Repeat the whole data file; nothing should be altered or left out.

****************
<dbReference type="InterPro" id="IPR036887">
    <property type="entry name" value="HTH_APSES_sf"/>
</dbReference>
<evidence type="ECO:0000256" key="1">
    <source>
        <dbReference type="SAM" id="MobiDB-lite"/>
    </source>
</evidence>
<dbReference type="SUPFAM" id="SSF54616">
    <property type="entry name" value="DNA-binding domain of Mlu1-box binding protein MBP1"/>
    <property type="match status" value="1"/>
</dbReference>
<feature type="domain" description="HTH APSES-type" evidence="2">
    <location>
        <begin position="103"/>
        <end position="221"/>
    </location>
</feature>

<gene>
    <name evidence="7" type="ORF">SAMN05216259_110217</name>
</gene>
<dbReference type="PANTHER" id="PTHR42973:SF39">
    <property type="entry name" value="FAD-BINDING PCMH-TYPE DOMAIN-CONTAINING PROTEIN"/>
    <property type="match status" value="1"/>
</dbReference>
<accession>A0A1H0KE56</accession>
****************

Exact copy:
<dbReference type="InterPro" id="IPR036887">
    <property type="entry name" value="HTH_APSES_sf"/>
</dbReference>
<evidence type="ECO:0000256" key="1">
    <source>
        <dbReference type="SAM" id="MobiDB-lite"/>
    </source>
</evidence>
<dbReference type="SUPFAM" id="SSF54616">
    <property type="entry name" value="DNA-binding domain of Mlu1-box binding protein MBP1"/>
    <property type="match status" value="1"/>
</dbReference>
<feature type="domain" description="HTH APSES-type" evidence="2">
    <location>
        <begin position="103"/>
        <end position="221"/>
    </location>
</feature>

<gene>
    <name evidence="7" type="ORF">SAMN05216259_110217</name>
</gene>
<dbReference type="PANTHER" id="PTHR42973:SF39">
    <property type="entry name" value="FAD-BINDING PCMH-TYPE DOMAIN-CONTAINING PROTEIN"/>
    <property type="match status" value="1"/>
</dbReference>
<accession>A0A1H0KE56</accession>